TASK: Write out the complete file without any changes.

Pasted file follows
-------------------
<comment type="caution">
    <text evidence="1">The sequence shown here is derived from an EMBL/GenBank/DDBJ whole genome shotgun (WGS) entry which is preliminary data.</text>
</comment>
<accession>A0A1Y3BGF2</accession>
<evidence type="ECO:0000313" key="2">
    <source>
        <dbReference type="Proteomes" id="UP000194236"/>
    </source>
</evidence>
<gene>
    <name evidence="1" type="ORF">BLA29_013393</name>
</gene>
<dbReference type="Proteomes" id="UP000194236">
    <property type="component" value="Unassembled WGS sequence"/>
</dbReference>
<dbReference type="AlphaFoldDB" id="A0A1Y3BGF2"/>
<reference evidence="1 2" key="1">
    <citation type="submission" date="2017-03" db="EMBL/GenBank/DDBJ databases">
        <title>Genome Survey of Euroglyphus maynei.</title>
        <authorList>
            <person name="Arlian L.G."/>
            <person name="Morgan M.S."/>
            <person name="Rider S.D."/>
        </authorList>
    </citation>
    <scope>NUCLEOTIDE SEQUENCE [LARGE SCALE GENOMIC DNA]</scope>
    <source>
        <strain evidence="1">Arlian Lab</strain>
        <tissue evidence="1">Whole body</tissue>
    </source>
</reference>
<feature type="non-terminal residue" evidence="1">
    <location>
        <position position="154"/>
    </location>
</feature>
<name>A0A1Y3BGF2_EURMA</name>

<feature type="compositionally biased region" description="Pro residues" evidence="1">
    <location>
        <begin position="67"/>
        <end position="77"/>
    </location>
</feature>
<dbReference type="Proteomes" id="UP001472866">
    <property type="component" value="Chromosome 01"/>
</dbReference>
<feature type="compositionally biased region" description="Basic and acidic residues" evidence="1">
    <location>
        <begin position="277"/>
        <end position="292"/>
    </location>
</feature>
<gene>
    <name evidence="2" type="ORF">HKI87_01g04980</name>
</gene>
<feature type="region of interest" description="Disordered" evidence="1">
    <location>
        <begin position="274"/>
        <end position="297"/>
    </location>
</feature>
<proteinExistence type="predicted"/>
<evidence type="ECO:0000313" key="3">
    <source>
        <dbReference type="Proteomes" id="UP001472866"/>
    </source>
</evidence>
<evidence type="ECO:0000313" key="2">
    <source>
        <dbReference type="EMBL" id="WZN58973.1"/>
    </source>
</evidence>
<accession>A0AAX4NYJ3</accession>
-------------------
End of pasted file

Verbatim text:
<comment type="caution">
    <text evidence="1">The sequence shown here is derived from an EMBL/GenBank/DDBJ whole genome shotgun (WGS) entry which is preliminary data.</text>
</comment>
<accession>A0A1Y3BGF2</accession>
<evidence type="ECO:0000313" key="2">
    <source>
        <dbReference type="Proteomes" id="UP000194236"/>
    </source>
</evidence>
<gene>
    <name evidence="1" type="ORF">BLA29_013393</name>
</gene>
<dbReference type="Proteomes" id="UP000194236">
    <property type="component" value="Unassembled WGS sequence"/>
</dbReference>
<dbReference type="AlphaFoldDB" id="A0A1Y3BGF2"/>
<reference evidence="1 2" key="1">
    <citation type="submission" date="2017-03" db="EMBL/GenBank/DDBJ databases">
        <title>Genome Survey of Euroglyphus maynei.</title>
        <authorList>
            <person name="Arlian L.G."/>
            <person name="Morgan M.S."/>
            <person name="Rider S.D."/>
        </authorList>
    </citation>
    <scope>NUCLEOTIDE SEQUENCE [LARGE SCALE GENOMIC DNA]</scope>
    <source>
        <strain evidence="1">Arlian Lab</strain>
        <tissue evidence="1">Whole body</tissue>
    </source>
</reference>
<feature type="non-terminal residue" evidence="1">
    <location>
        <position position="154"/>
    </location>
</feature>
<name>A0A1Y3BGF2_EURMA</name>

<feature type="compositionally biased region" description="Pro residues" evidence="1">
    <location>
        <begin position="67"/>
        <end position="77"/>
    </location>
</feature>
<dbReference type="Proteomes" id="UP001472866">
    <property type="component" value="Chromosome 01"/>
</dbReference>
<feature type="compositionally biased region" description="Basic and acidic residues" evidence="1">
    <location>
        <begin position="277"/>
        <end position="292"/>
    </location>
</feature>
<gene>
    <name evidence="2" type="ORF">HKI87_01g04980</name>
</gene>
<feature type="region of interest" description="Disordered" evidence="1">
    <location>
        <begin position="274"/>
        <end position="297"/>
    </location>
</feature>
<proteinExistence type="predicted"/>
<evidence type="ECO:0000313" key="3">
    <source>
        <dbReference type="Proteomes" id="UP001472866"/>
    </source>
</evidence>
<evidence type="ECO:0000313" key="2">
    <source>
        <dbReference type="EMBL" id="WZN58973.1"/>
    </source>
</evidence>
<accession>A0AAX4NYJ3</accession>